The anti-vaccine movement has infiltrated society so thoroughly that correcting the trend of misinformation might verge on the impossible, argues Liza Gross in a PLoS Biology paper published last Tuesday. The public's lack of trust in the authority and motivations of doctors and of governmental health organizations is one factor cited in the article, as well as the frequent media portrayal of the vaccine-antivaccine debate as a balanced fight. ScienceBloggers Janet Stemwedel, Orac, and Peter Lipson weighed in on two questions raised by the paper and the responses it garnered—as Janet asks, "Who can we trust for good information? and To whom are we accountable for our actions and our decisions?" Orac also provides an answer to Janet's first question in a separate post: Not Oprah.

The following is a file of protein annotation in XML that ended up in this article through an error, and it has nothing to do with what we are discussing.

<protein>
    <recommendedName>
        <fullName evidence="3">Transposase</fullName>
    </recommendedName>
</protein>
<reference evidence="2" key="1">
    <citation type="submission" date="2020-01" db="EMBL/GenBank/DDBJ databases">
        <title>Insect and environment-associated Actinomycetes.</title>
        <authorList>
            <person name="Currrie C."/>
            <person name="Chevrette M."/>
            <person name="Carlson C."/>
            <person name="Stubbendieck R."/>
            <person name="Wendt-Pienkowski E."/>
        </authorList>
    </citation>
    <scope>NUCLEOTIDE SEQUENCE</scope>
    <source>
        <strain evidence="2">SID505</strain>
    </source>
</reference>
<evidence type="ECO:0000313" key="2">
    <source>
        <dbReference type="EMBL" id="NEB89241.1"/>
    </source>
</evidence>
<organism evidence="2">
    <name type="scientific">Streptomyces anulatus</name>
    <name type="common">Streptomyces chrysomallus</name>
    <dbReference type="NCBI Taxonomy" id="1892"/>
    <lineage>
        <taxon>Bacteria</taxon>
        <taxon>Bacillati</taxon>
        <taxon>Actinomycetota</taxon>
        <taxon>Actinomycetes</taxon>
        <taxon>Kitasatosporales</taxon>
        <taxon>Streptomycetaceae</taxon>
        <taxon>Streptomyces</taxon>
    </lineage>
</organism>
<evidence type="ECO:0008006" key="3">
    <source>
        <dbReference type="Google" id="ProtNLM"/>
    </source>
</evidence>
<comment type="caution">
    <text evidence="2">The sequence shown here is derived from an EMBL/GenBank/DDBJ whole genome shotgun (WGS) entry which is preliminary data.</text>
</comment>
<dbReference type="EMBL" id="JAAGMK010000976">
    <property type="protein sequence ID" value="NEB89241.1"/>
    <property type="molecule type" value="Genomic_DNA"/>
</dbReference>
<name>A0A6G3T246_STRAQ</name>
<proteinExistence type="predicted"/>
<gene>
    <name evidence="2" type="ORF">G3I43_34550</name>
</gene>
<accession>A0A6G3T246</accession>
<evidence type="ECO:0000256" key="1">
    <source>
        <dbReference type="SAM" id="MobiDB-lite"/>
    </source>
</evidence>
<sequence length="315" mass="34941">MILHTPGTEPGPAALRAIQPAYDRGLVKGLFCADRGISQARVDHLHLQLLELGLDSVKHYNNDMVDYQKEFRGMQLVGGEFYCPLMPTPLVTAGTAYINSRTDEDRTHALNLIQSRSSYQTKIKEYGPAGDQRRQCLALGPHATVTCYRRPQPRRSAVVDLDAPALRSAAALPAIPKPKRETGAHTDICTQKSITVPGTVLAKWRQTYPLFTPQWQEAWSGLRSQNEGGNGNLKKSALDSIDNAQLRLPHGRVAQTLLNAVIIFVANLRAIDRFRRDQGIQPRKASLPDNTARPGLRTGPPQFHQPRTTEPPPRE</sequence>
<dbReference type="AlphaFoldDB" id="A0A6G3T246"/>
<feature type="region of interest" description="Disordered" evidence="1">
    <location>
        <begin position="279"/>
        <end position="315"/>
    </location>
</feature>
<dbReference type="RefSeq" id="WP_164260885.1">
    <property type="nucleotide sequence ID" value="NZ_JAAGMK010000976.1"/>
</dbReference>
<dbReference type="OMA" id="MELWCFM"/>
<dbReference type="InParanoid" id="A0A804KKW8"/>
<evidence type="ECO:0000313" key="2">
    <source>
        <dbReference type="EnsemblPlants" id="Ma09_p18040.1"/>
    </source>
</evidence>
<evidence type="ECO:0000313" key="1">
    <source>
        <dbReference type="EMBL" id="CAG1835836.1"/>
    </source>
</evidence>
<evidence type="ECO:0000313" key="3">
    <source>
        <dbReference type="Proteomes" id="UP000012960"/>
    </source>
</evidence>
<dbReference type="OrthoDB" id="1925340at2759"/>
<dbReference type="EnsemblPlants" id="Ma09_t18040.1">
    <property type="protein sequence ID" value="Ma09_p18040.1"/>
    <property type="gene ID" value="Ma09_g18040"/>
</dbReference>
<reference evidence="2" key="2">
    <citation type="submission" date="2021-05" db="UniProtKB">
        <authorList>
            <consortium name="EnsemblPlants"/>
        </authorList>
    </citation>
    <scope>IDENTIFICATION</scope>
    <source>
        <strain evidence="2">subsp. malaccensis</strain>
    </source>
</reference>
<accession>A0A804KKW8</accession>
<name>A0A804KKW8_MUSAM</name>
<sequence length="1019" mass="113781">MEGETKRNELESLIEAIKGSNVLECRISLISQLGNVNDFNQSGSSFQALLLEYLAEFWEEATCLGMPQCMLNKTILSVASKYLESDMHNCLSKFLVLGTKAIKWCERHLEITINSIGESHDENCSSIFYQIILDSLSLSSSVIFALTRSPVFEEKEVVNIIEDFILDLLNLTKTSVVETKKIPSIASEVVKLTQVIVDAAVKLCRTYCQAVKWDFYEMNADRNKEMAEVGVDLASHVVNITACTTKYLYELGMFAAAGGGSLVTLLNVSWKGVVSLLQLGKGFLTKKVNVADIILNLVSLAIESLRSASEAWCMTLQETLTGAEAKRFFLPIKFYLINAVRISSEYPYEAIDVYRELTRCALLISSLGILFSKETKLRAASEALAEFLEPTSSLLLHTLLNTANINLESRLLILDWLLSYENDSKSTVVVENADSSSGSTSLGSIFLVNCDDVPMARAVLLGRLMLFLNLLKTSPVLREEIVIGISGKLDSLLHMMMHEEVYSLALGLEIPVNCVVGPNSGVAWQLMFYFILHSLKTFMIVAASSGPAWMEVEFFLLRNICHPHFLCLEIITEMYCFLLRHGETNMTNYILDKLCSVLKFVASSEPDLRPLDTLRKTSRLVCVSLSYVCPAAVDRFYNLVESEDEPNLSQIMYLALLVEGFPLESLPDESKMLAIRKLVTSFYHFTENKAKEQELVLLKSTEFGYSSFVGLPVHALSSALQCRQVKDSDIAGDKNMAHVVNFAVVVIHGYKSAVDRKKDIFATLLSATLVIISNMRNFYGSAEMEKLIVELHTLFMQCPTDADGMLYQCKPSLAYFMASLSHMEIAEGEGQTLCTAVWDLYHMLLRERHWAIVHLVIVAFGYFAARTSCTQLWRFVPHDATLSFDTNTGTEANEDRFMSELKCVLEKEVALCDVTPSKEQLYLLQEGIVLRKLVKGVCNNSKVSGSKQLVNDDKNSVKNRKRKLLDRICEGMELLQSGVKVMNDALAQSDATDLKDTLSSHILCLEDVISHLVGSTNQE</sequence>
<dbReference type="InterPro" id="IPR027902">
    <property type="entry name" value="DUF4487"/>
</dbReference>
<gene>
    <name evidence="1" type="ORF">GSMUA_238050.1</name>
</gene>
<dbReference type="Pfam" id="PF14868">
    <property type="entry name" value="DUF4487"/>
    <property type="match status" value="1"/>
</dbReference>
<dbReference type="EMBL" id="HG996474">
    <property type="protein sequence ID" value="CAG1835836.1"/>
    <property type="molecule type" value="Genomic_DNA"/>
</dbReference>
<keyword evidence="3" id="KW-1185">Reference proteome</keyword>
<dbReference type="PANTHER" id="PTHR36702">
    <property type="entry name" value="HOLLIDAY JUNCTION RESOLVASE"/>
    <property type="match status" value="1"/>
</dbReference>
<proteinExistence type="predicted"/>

- Trust and accountability in the vaccine-autism wars. on Adventures in Ethics and Science
- The anti-vaccine movement: Is it too late for scientists to bridge the gap between evidence and fear? on Respectful Insolence
- Experts and accountability on White Coat Underground
- Combatting the Oprah Effect on Respectful Insolence